1. You’re currently revising the first draft of a fantasy novel – can you tell us about it, and what we can look forward to? Or what short stories do you have being published in the near future?
Haha accountability! The reality is that the fantasy novel is still at the first draft stage. I like to think that I have grown as a writer, and a person, and as part of that I have realised that a lot of the stuff in that novel is quite derivative, and there are also some aspects that I realise are rather problematic. I still think it is a novel worth writing, but it needs a lot of work and I have been focussed on other things. If I had to describe it I would call it urban fantasy noir – and if I was feeling particularly bullish, Raymond Chandler meets Stephen King.
I continue to write short stories as they are my favourite form, and I am excited to have just sold a story to Fablecroft for their “Insert Title Here” anthology. Looking at the lineup it is a huge honour to see my name there. I have a soft spot for Fablecroft, too, they published my first Australian sale. Plus, they are one of the best small presses out there.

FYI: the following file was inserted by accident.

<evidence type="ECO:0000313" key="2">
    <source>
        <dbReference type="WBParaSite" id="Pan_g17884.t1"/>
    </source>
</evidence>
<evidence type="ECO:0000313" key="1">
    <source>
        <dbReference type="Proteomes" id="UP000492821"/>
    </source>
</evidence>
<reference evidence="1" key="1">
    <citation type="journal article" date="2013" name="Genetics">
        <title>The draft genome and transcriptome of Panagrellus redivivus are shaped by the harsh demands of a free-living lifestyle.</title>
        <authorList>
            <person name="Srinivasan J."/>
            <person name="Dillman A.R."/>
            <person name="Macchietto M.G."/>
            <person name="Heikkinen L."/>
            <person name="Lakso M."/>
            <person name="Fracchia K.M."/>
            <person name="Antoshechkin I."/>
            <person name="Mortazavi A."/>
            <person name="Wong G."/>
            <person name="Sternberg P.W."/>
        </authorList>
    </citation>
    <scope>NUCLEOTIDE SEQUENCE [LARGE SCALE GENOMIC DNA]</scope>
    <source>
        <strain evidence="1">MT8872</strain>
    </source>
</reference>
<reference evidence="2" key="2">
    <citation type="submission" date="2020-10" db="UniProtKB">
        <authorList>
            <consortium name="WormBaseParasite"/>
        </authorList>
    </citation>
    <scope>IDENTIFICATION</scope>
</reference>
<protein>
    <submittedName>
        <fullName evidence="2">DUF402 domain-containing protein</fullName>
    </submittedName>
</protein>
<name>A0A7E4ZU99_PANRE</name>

I don’t normally like to mention things until I have signed a contract, but they announced all the accepted pitches so it won’t hurt! I am currently working on a story for the Cranky Ladies anthology. It’s a very competitive list so I am not getting my hopes up, but I’d love to be involved with such a worthwhile project.
2. Am I right in saying you currently have fourteen short stories published? Such as Set Your Face Towards the Darkness in Great Southern Land, and Homecoming in ReDeus: Native Lands – if you got the chance, out of all your short stories, if you could turn one into a novel or longer piece, which would you choose?
That’s right, though some have been translated and reprinted. I have to say that I never assumed I would even get one story published, so it is a wonderful feeling to have that many out there—though hopefully there will be many more!